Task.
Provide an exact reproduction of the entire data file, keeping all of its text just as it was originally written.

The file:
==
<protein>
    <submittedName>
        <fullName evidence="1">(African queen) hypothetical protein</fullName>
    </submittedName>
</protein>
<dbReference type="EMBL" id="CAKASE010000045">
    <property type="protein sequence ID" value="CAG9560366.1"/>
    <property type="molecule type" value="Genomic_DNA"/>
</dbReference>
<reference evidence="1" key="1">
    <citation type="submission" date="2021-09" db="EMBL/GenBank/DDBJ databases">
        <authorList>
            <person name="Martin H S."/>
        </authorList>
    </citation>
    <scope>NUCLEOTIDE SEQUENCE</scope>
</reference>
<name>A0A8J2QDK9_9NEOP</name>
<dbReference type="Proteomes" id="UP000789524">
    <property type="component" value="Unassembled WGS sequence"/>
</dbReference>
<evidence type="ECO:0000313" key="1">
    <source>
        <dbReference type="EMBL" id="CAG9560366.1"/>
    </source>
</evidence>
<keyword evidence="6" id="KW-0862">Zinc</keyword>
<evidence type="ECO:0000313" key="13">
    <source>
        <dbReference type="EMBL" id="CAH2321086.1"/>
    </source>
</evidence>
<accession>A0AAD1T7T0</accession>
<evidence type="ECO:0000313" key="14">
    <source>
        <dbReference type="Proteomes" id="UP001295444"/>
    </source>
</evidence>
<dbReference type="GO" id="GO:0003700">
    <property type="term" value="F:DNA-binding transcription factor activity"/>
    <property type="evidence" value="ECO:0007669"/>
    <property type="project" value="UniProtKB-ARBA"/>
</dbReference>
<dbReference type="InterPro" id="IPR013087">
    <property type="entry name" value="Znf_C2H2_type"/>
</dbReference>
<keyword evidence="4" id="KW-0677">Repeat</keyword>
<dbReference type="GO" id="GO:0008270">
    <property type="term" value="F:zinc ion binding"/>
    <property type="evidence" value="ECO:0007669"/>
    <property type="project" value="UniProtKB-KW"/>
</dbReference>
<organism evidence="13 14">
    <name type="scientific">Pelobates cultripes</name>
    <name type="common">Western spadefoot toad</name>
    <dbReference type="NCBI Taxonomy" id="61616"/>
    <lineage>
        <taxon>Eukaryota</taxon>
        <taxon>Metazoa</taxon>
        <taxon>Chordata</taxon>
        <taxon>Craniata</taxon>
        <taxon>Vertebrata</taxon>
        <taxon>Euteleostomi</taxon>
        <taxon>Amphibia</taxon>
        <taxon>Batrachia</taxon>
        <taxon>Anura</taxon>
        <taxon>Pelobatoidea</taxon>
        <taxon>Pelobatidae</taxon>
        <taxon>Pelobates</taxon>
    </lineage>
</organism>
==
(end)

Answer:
<protein>
    <submittedName>
        <fullName evidence="1">(African queen) hypothetical protein</fullName>
    </submittedName>
</protein>
<dbReference type="EMBL" id="CAKASE010000045">
    <property type="protein sequence ID" value="CAG9560366.1"/>
    <property type="molecule type" value="Genomic_DNA"/>
</dbReference>
<reference evidence="1" key="1">
    <citation type="submission" date="2021-09" db="EMBL/GenBank/DDBJ databases">
        <authorList>
            <person name="Martin H S."/>
        </authorList>
    </citation>
    <scope>NUCLEOTIDE SEQUENCE</scope>
</reference>
<name>A0A8J2QDK9_9NEOP</name>
<dbReference type="Proteomes" id="UP000789524">
    <property type="component" value="Unassembled WGS sequence"/>
</dbReference>
<evidence type="ECO:0000313" key="1">
    <source>
        <dbReference type="EMBL" id="CAG9560366.1"/>
    </source>
</evidence>
<keyword evidence="6" id="KW-0862">Zinc</keyword>
<evidence type="ECO:0000313" key="13">
    <source>
        <dbReference type="EMBL" id="CAH2321086.1"/>
    </source>
</evidence>
<accession>A0AAD1T7T0</accession>
<evidence type="ECO:0000313" key="14">
    <source>
        <dbReference type="Proteomes" id="UP001295444"/>
    </source>
</evidence>
<dbReference type="GO" id="GO:0003700">
    <property type="term" value="F:DNA-binding transcription factor activity"/>
    <property type="evidence" value="ECO:0007669"/>
    <property type="project" value="UniProtKB-ARBA"/>
</dbReference>
<dbReference type="InterPro" id="IPR013087">
    <property type="entry name" value="Znf_C2H2_type"/>
</dbReference>
<keyword evidence="4" id="KW-0677">Repeat</keyword>
<dbReference type="GO" id="GO:0008270">
    <property type="term" value="F:zinc ion binding"/>
    <property type="evidence" value="ECO:0007669"/>
    <property type="project" value="UniProtKB-KW"/>
</dbReference>
<organism evidence="13 14">
    <name type="scientific">Pelobates cultripes</name>
    <name type="common">Western spadefoot toad</name>
    <dbReference type="NCBI Taxonomy" id="61616"/>
    <lineage>
        <taxon>Eukaryota</taxon>
        <taxon>Metazoa</taxon>
        <taxon>Chordata</taxon>
        <taxon>Craniata</taxon>
        <taxon>Vertebrata</taxon>
        <taxon>Euteleostomi</taxon>
        <taxon>Amphibia</taxon>
        <taxon>Batrachia</taxon>
        <taxon>Anura</taxon>
        <taxon>Pelobatoidea</taxon>
        <taxon>Pelobatidae</taxon>
        <taxon>Pelobates</taxon>
    </lineage>
</organism>